Participants in both studies underwent a physical and gynecologic examination at each study visit, primarily aimed at identifying HIV-associated conditions. Investigative personnel in both studies received centralized training to ensure standardized data collection during the clinical examination and interviews. Annual site visits were performed to monitor adherence to study protocols. In the WIHS, vulvar, vaginal, cervical, and anal lesions, including genital warts, were identified by visual inspection and characterized in terms of number, location, size, depth, and morphology. In the HERS, genital warts were identified and classified as external, cervical, or vaginal warts. Clinically diagnosed genital warts were most likely condylomata acuminata, the most common morphologic type.
Papanicolaou smear and perianal examinations were performed on all participants. Referrals were given for colposcopy, biopsy, or treatment of dysplasia if indicated. Biologic specimens, including blood, urine, and a cervicovaginal lavage sample, were collected and stored. The procedure for the collection of cervicovaginal lavage specimens was the same in both cohorts and included the injection of 10 ml of sterile normal saline against the cervical os and the exocervix. The fluid was then taken up by a disposable pipette and transferred to a polypropylene tube.
HPV testing was performed on cervicovaginal lavage specimens in the laboratories of Drs. Burk (Albert Einstein College of Medicine) and Palefsky (University of California, San Francisco) for the WIHS and Dr. Shah (The Johns Hopkins School Hygiene and Public Health) for the HERS. Testing has been completed for 4 WIHS visits and 10 HERS visits. Details of the HPV testing have been described elsewhere. 14,26 In brief, the testing was performed using polymerase chain reaction with L1 consensus primers. 26 Amplification of β-globin DNA was used as a positive control for the presence of amplifiable DNA. Type-specific probes were used to identify individual HPV types, including 6, 11, 16, 18, 26, 31, 32, 33, 35, 39, 40, 45, 51, 52, 53, 54, 55, 56, 58, 59, 61, 66, 68, 69, 70, 73, 83, and 84. Samples positive for the consensus probe but negative for all type-specific probes were considered HPV-positive, untyped.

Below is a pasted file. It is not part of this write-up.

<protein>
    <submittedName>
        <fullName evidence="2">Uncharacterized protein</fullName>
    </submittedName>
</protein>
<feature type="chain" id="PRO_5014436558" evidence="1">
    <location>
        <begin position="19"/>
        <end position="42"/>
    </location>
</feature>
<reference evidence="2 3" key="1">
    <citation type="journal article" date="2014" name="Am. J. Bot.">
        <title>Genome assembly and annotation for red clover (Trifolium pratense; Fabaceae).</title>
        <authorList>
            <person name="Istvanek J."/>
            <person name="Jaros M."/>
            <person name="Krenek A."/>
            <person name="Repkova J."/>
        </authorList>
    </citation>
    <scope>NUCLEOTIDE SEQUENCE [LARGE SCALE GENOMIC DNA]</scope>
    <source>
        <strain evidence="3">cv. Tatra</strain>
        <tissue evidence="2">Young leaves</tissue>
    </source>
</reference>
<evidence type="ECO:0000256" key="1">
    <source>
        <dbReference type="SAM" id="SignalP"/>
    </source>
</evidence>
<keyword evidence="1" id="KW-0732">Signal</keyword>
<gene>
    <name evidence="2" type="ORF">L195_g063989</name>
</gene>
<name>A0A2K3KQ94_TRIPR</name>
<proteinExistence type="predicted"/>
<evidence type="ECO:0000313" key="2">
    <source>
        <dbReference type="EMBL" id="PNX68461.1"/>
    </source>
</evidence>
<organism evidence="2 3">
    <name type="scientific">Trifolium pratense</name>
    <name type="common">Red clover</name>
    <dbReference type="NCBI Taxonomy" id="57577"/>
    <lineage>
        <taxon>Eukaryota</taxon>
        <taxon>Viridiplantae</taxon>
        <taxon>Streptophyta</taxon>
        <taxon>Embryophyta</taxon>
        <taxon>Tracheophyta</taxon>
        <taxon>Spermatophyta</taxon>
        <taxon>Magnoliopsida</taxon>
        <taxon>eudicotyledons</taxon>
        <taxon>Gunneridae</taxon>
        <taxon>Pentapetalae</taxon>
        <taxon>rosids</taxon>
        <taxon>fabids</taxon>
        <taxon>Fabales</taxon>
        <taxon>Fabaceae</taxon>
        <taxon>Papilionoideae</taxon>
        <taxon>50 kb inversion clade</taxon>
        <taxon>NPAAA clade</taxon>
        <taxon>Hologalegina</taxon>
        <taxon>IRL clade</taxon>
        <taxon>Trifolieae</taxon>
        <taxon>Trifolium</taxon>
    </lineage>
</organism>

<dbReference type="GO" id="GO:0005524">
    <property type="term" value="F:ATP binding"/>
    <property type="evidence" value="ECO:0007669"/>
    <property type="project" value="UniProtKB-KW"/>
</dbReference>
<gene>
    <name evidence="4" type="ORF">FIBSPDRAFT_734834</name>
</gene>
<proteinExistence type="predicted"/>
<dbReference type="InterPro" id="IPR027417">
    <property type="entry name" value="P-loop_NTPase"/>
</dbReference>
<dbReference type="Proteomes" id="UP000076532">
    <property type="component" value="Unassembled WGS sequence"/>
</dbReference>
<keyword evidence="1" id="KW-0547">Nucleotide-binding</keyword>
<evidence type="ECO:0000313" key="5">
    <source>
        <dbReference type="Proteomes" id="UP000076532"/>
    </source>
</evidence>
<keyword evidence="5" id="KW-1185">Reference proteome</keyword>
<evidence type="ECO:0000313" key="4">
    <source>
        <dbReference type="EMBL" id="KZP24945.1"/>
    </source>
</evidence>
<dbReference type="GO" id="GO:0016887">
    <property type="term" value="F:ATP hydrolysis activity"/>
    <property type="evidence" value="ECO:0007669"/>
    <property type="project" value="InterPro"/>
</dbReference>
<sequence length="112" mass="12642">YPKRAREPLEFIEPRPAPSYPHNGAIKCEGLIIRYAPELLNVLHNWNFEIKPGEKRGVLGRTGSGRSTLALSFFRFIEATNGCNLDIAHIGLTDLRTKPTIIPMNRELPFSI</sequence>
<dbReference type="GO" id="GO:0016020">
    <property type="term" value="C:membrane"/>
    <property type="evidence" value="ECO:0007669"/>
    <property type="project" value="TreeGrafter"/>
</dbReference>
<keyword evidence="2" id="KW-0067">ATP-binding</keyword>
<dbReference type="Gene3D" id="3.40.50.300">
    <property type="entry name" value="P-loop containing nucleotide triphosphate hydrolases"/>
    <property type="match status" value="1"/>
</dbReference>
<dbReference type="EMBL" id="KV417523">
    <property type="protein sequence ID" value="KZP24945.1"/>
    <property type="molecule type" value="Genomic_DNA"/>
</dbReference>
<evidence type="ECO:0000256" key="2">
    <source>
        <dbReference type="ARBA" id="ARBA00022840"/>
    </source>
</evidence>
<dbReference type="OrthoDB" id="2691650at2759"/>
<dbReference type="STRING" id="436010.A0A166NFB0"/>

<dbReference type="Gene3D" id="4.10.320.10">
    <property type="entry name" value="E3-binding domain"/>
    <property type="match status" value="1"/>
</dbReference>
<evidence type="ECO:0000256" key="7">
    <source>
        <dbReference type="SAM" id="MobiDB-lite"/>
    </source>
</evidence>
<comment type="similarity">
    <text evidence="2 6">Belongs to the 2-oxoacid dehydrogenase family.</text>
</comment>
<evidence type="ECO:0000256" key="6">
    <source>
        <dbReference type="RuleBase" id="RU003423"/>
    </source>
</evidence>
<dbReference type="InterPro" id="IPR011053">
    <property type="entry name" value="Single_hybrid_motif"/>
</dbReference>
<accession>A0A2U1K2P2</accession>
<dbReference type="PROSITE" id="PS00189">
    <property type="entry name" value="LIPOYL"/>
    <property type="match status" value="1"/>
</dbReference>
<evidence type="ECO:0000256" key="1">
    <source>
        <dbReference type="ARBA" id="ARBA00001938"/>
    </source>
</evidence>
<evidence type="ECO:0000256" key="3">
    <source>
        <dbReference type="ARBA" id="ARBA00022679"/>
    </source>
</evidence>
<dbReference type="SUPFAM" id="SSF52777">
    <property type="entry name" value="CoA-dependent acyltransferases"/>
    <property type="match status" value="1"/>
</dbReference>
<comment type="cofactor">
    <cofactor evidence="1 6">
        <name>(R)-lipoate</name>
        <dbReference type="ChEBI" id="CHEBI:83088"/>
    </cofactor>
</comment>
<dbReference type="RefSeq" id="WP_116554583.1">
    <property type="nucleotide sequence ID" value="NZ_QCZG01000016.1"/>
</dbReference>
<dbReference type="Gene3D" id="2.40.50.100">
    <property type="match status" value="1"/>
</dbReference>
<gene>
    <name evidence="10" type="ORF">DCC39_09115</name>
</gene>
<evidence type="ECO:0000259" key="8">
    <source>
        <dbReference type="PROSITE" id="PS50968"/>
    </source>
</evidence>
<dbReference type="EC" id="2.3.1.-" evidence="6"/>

HIV status at baseline was determined by enzyme-linked immunosorbent assay (ELISA) and confirmatory Western blot. CD4+ T-lymphocyte levels (cells/μl) were determined at each study visit using standardized flow cytometry. 27
HPV infection was categorized as HPV 6, HPV 11, other HPV, or no HPV. Coinfections with HPV type 6 or 11 and other HPV types were categorized as HPV 6 or HPV 11 infections. The prevalence of HPV at baseline, defined as the enrollment visit, was determined according to HIV status, and the groups were compared using the Pearson chi-square statistic. Incident HPV 6 or 11 infections were defined as a positive HPV result during follow-up after a negative baseline HPV test for these types. Incidence of other HPV types was defined as detection of HPV types other than HPV 6 or 11 during follow-up after an initial negative baseline HPV test for other types. We calculated the rate of incident HPV infections by HIV status for each cohort, expressed as cases per 100 person-years. We recognize that “incident” cases may not be truly incident but rather reactivated latent infections. The Fisher exact test was used to compare the rates of HPV infection between HIV-seronegative and HPV-seropositive participants.
The prevalence and incidence of genital warts were also determined by HIV status for each cohort. Prevalent genital warts were defined as lesions observed at the clinical examination at the baseline visit. Incident genital warts were defined as lesions observed during follow-up among women without genital warts at baseline. The Fisher exact test was used to compare the rates between HIV-seronegative and HIV-seropositive participants.